Food Adventures!

Since arriving in Japan I’ve been eating out a lot! Every new friend I make seems to result in another lunch date or dinner date. Some of the girls in my printmaking class have even been making food for me, which has been absolutely lovely!

Most of these foods, however, I’ve already experienced to some degree in Australia, such as sushi, katsu curry, udon, etc… The basics of everyday Japanese cooking. But there are also the slightly stranger foods…

Here’s the beginning of my Japanese food Adventures:

1. Deep fried Chicken Gristle

Yep. You heard right. Gristle.
I had this out one night with a bunch of the other exchange students and 3 Japanese people from our school. They took us to this really cool bar just off Shijo-dori where the walls were covered in posters and drawings, and you had to take your shoes off to sit down (a fairly common occurrence in Japan). As the menu was entirely in Japanese, we let the 2 Japanese guys order for us. The first thing that comes out is some simple tofu with spring onion on top. Fresh and delicious – a nice start to the meal. Next came out this delicious looking plate of battered deep-fried morsels – looking somewhat like KFC’s popcorn chicken. I was correct in assuming it was chicken… but not a part I would’ve expected… When we asked the guys what it was they didn’t know the correct word, so they just kept saying “joints”, which made us first assume it was bone marrow of some kind. Then we ate it… It was very crunchy, but still with a slightly gummy texture (which made it very difficult to break down), and we very soon realized it was not marrow, but the actual joints at the end of the chicken bones – the slightly transparent white bit everyone throws away. In all honesty it wasn’t that bad. The flavor of the batter was great, but the gristle didn’t taste like much, and the texture was not exactly pleasant.
My rating: 4/10

Here’s the bar.
(I apologize for this terrible photograph. Didn’t have my good camera on me)

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2. Uni (Sea Urchin Roe) sushi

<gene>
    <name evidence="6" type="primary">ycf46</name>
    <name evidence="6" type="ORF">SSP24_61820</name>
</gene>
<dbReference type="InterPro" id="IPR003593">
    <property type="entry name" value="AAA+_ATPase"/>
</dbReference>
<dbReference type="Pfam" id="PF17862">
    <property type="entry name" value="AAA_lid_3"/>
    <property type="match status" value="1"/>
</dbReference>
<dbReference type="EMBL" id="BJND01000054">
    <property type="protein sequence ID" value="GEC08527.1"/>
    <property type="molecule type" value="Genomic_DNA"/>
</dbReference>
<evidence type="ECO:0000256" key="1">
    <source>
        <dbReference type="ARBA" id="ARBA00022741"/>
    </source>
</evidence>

Everyone I’ve talked to who has tried sea urchin has only ever had negative things to say about it, so when this was ordered for us at a sushi place and I finally realized what it was, I’ll admit even the iron-stomached Casey was a little apprehensive… And I began to suspect our two new Japanese friends were playing a bit of a practical joke on us. But having never been the kind of person to turn down a meal, Nea and I looked at each other… counted down from 3… and took a bite.
At first it seemed a little slimy – kind of like melted butter – and as I chewed I kept waiting for a hit of some strong flavor to invade my taste buds. But it never happened. Sea Urchin really does have a very subtle flavor, and is not fishy at all like I was expecting. Really I think it’s more of the texture that people here enjoy, the buttery creaminess of it, and of course the rarity of it. It’s definitely not for everyone, but if you are going to eat it I suggest making sure it’s as fresh as possible. From what I hear this is supposed to be incredibly important. The sushi place we went to was particularly good in my experience as well, so I’m assuming the uni I had was above average in quality.
My Rating: 7/10

Here’s a photo of our new friends at the sushi place. I wonder what they’re gonna make us eat next…
(Once again I apologize for the dodgy photo)

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3. Yuzu Marmalade

This one has been on my bucket list for sometime now, and I’m very happy to say I can officially cross it off. For those of you who don’t know, Yuzu is a citrus fruit grown mainly in Eastern Asia, that tastes somewhat like a mixture of lemon, grapefruit and mandarin. It is practically impossible to find in Australia, as it doesn’t keep very well during travel, and as of yet there are only a couple of small growers in Australia that I can find. Pretty much if you want it in Aus you have to grow it yourself, or buy the tiny bottles of juice for exorbitant amounts of money.
How I came across this was last week we had a welcome party in my class for new students (me and two other students), so our classmates brought heaps of treats for us! My good friend Ririko made an amazing sweet-potato cheesecake (which I wish I got a photo of), and another girl made what they call “Dry Curry” – like a fried rice but with little bits of meat and curry absorbed into it. It was all very delicious! But sitting there quietly in a little jar was homemade yuzu marmalade, made by the mother of Atsuko, another friend from my class.
Now yuzu is quite bitter and sour, so instead of just eating it on its own, Atsuko suggested putting some chocolate spread (also made by her mum) on a biscuit, then placing a small amount of yuzu on top.
All I can say is it was a fantastic combination, and I was not the only one who thought so.
Atsuko was so happy to see how excited I was she gave me the rest of the jar! And the chocolate spread along with it! I wanted to cry I was so happy. Been snacking on it ever since. It is definitely my favourite food discovery so far. (Atsuko also told me how to make it into a drink. Will be trying that one next time)
My rating: 10/10

And now for a decent photo! FINALLY

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